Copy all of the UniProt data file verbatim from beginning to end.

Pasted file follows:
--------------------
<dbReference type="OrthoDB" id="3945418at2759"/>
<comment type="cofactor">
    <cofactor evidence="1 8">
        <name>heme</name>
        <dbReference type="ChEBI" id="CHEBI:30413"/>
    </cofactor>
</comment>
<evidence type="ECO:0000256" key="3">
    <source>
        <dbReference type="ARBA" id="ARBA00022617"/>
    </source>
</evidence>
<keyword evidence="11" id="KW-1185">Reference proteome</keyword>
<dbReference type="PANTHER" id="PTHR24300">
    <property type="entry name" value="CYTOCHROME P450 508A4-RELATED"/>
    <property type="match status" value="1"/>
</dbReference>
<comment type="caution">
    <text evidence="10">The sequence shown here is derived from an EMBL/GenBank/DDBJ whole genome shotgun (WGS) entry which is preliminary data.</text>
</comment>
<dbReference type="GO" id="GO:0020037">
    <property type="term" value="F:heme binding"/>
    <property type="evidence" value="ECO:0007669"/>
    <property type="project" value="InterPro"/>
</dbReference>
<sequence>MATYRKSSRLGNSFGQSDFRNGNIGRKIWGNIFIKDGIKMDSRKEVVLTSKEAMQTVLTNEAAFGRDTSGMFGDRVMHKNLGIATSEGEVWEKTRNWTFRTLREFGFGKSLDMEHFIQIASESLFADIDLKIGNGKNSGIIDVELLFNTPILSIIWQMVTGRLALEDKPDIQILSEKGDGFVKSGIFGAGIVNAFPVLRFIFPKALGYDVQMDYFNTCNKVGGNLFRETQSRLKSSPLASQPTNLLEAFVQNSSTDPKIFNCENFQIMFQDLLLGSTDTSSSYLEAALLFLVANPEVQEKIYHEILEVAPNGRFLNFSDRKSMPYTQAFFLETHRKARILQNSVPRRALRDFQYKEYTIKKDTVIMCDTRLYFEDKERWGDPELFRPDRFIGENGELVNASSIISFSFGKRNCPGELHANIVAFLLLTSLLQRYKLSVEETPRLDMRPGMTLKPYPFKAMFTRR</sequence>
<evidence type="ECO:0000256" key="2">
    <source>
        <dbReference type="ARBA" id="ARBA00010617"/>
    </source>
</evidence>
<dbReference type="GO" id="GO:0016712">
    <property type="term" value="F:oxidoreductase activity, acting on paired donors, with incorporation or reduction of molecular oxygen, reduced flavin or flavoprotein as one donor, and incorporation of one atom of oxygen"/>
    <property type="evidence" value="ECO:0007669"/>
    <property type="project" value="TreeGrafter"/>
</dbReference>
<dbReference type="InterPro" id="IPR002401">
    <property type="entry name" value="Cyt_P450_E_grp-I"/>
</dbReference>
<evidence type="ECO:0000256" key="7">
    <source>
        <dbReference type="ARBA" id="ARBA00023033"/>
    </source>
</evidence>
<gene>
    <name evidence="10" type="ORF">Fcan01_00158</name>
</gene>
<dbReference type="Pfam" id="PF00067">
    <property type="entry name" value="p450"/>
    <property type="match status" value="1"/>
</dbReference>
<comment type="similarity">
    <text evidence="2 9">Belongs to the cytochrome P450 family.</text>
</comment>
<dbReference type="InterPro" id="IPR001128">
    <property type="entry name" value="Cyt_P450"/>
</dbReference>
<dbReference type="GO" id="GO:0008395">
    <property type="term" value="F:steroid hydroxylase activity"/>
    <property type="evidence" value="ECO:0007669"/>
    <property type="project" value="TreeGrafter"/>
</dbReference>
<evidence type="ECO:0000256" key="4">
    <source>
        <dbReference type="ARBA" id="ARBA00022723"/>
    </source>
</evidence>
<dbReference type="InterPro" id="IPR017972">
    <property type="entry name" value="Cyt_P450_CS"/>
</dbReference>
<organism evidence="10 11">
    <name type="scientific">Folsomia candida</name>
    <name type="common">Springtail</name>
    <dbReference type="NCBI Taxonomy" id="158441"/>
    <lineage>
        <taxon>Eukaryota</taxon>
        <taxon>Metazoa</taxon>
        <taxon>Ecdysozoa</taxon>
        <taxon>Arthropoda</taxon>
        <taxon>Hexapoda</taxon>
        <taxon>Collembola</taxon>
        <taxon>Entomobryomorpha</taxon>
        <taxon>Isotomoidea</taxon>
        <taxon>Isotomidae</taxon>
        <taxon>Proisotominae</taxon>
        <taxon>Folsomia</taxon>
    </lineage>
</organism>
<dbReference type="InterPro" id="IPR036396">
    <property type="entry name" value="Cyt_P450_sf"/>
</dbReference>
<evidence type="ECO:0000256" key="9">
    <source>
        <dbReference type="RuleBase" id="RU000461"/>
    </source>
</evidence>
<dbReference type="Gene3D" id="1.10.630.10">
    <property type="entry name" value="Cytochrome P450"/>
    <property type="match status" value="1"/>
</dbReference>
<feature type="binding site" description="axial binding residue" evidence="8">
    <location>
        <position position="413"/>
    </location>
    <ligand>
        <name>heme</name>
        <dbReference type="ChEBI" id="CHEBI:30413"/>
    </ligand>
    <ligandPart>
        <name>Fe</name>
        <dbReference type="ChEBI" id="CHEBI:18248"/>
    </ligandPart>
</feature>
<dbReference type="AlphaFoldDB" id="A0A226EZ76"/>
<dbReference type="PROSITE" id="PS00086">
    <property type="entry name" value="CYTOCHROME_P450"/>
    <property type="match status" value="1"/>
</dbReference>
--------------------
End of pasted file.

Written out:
<dbReference type="OrthoDB" id="3945418at2759"/>
<comment type="cofactor">
    <cofactor evidence="1 8">
        <name>heme</name>
        <dbReference type="ChEBI" id="CHEBI:30413"/>
    </cofactor>
</comment>
<evidence type="ECO:0000256" key="3">
    <source>
        <dbReference type="ARBA" id="ARBA00022617"/>
    </source>
</evidence>
<keyword evidence="11" id="KW-1185">Reference proteome</keyword>
<dbReference type="PANTHER" id="PTHR24300">
    <property type="entry name" value="CYTOCHROME P450 508A4-RELATED"/>
    <property type="match status" value="1"/>
</dbReference>
<comment type="caution">
    <text evidence="10">The sequence shown here is derived from an EMBL/GenBank/DDBJ whole genome shotgun (WGS) entry which is preliminary data.</text>
</comment>
<dbReference type="GO" id="GO:0020037">
    <property type="term" value="F:heme binding"/>
    <property type="evidence" value="ECO:0007669"/>
    <property type="project" value="InterPro"/>
</dbReference>
<sequence>MATYRKSSRLGNSFGQSDFRNGNIGRKIWGNIFIKDGIKMDSRKEVVLTSKEAMQTVLTNEAAFGRDTSGMFGDRVMHKNLGIATSEGEVWEKTRNWTFRTLREFGFGKSLDMEHFIQIASESLFADIDLKIGNGKNSGIIDVELLFNTPILSIIWQMVTGRLALEDKPDIQILSEKGDGFVKSGIFGAGIVNAFPVLRFIFPKALGYDVQMDYFNTCNKVGGNLFRETQSRLKSSPLASQPTNLLEAFVQNSSTDPKIFNCENFQIMFQDLLLGSTDTSSSYLEAALLFLVANPEVQEKIYHEILEVAPNGRFLNFSDRKSMPYTQAFFLETHRKARILQNSVPRRALRDFQYKEYTIKKDTVIMCDTRLYFEDKERWGDPELFRPDRFIGENGELVNASSIISFSFGKRNCPGELHANIVAFLLLTSLLQRYKLSVEETPRLDMRPGMTLKPYPFKAMFTRR</sequence>
<evidence type="ECO:0000256" key="2">
    <source>
        <dbReference type="ARBA" id="ARBA00010617"/>
    </source>
</evidence>
<dbReference type="GO" id="GO:0016712">
    <property type="term" value="F:oxidoreductase activity, acting on paired donors, with incorporation or reduction of molecular oxygen, reduced flavin or flavoprotein as one donor, and incorporation of one atom of oxygen"/>
    <property type="evidence" value="ECO:0007669"/>
    <property type="project" value="TreeGrafter"/>
</dbReference>
<dbReference type="InterPro" id="IPR002401">
    <property type="entry name" value="Cyt_P450_E_grp-I"/>
</dbReference>
<evidence type="ECO:0000256" key="7">
    <source>
        <dbReference type="ARBA" id="ARBA00023033"/>
    </source>
</evidence>
<gene>
    <name evidence="10" type="ORF">Fcan01_00158</name>
</gene>
<dbReference type="Pfam" id="PF00067">
    <property type="entry name" value="p450"/>
    <property type="match status" value="1"/>
</dbReference>
<comment type="similarity">
    <text evidence="2 9">Belongs to the cytochrome P450 family.</text>
</comment>
<dbReference type="InterPro" id="IPR001128">
    <property type="entry name" value="Cyt_P450"/>
</dbReference>
<dbReference type="GO" id="GO:0008395">
    <property type="term" value="F:steroid hydroxylase activity"/>
    <property type="evidence" value="ECO:0007669"/>
    <property type="project" value="TreeGrafter"/>
</dbReference>
<evidence type="ECO:0000256" key="4">
    <source>
        <dbReference type="ARBA" id="ARBA00022723"/>
    </source>
</evidence>
<dbReference type="InterPro" id="IPR017972">
    <property type="entry name" value="Cyt_P450_CS"/>
</dbReference>
<organism evidence="10 11">
    <name type="scientific">Folsomia candida</name>
    <name type="common">Springtail</name>
    <dbReference type="NCBI Taxonomy" id="158441"/>
    <lineage>
        <taxon>Eukaryota</taxon>
        <taxon>Metazoa</taxon>
        <taxon>Ecdysozoa</taxon>
        <taxon>Arthropoda</taxon>
        <taxon>Hexapoda</taxon>
        <taxon>Collembola</taxon>
        <taxon>Entomobryomorpha</taxon>
        <taxon>Isotomoidea</taxon>
        <taxon>Isotomidae</taxon>
        <taxon>Proisotominae</taxon>
        <taxon>Folsomia</taxon>
    </lineage>
</organism>
<dbReference type="InterPro" id="IPR036396">
    <property type="entry name" value="Cyt_P450_sf"/>
</dbReference>
<evidence type="ECO:0000256" key="9">
    <source>
        <dbReference type="RuleBase" id="RU000461"/>
    </source>
</evidence>
<dbReference type="Gene3D" id="1.10.630.10">
    <property type="entry name" value="Cytochrome P450"/>
    <property type="match status" value="1"/>
</dbReference>
<feature type="binding site" description="axial binding residue" evidence="8">
    <location>
        <position position="413"/>
    </location>
    <ligand>
        <name>heme</name>
        <dbReference type="ChEBI" id="CHEBI:30413"/>
    </ligand>
    <ligandPart>
        <name>Fe</name>
        <dbReference type="ChEBI" id="CHEBI:18248"/>
    </ligandPart>
</feature>
<dbReference type="AlphaFoldDB" id="A0A226EZ76"/>
<dbReference type="PROSITE" id="PS00086">
    <property type="entry name" value="CYTOCHROME_P450"/>
    <property type="match status" value="1"/>
</dbReference>